The midfielder has been unable to find any sort of rhythm in his three years at Anfield because of injuries but there are no doubts over his talent
The last time Chelsea visited Anfield, it was Naby Keita who got the party started.
And in some style too.
His 20-yard screamer, lashed past a bewildered Kepa Arrizabalaga, set Liverpool on their way to a madcap 5-3 victory over the Londoners last July, on an evening few in red will ever forget.
The Reds got their hands on the Premier League trophy that night, Jurgen Klopp and his players enjoying an emotional, if slightly eerie, ceremony on the Kop. After 30 years, they were finally top dogs in England once again.
Things have changed somewhat since then. We’re only just into March, but Klopp’s side know their reign as champions is all but over. A place in the top four is the summit of their ambitions this season, and a loss to Chelsea on Thursday could even spell the end of those.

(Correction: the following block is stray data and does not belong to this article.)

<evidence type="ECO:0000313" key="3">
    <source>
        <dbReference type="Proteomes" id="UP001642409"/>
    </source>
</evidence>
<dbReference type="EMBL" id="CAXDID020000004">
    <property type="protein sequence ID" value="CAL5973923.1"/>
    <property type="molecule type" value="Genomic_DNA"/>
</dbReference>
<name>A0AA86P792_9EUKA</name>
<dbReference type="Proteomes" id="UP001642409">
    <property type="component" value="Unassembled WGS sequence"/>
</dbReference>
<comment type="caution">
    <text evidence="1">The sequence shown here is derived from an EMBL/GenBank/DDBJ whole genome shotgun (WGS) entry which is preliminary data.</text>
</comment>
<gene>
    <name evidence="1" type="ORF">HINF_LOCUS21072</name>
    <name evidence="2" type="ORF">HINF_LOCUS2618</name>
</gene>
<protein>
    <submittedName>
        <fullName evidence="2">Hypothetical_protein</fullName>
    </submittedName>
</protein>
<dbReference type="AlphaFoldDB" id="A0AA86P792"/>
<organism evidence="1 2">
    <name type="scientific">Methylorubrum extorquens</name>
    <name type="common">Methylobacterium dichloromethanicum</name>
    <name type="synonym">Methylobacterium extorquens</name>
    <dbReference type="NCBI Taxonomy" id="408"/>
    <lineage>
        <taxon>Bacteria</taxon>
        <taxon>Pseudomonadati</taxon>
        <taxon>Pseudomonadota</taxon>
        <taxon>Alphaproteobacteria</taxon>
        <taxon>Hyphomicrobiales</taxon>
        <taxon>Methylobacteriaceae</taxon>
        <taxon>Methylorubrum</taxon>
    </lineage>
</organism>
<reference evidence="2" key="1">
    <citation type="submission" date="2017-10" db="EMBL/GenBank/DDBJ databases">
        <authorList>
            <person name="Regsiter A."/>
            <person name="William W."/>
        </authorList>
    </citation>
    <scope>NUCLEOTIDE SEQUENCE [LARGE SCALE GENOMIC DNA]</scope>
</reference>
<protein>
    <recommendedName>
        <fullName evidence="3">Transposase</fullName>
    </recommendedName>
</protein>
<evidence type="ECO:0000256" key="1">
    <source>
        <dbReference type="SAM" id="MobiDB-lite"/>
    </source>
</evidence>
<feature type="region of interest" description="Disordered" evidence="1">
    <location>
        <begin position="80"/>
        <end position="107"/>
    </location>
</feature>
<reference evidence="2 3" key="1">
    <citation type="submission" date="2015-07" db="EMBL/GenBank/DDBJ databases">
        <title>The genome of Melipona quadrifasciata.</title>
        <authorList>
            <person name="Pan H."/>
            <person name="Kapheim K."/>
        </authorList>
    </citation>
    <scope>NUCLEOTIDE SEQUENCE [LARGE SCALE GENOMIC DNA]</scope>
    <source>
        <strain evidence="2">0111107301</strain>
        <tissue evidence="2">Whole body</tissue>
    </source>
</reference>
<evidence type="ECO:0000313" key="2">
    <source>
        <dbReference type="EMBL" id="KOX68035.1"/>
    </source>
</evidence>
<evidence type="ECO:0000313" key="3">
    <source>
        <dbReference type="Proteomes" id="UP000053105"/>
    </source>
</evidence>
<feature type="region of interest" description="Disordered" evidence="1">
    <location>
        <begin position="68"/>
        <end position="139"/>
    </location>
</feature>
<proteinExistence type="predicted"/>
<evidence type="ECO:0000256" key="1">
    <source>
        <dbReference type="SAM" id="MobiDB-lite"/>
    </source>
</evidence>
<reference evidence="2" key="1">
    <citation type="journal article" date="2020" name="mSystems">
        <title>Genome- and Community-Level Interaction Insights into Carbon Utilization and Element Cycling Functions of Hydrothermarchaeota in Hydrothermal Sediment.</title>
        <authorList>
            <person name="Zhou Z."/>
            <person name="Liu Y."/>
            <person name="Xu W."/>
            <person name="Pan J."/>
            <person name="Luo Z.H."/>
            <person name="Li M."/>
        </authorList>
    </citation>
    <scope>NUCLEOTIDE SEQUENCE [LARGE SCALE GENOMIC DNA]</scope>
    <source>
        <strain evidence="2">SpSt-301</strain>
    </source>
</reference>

As for Keita, he finds himself in a familiar situation. Back from injury, back available, and hoping to show the world what he can really do in a Liverpool shirt.
This is the Guinea international’s third season on Merseyside. The previous two have brought glory and silverware; the Champions League in 2019, the Super Cup, Club World Cup and Premier League in 2020.
Keita has been fulfilled when it comes to medals, no doubt about that, but in terms of impact, genuine impact, then the jury is still out. It feels like we say it every couple of months, to be honest, but this is a big moment for the 26-year-old. His team needs him, and he needs to show he can deliver for them.
This, remember, is the third most expensive player in Liverpool’s history. Keita cost more than £50 million ($73m) when arriving from RB Leipzig in the summer of 2018, but it is hard to argue that he has justified that investment yet.
Availability has been the main reason for that. Liverpool have played 148 games in all competitions since Keita signed, and he has featured in just 72 of them. There have been only 45 starts, and only 12 of those have seen him complete 90 minutes.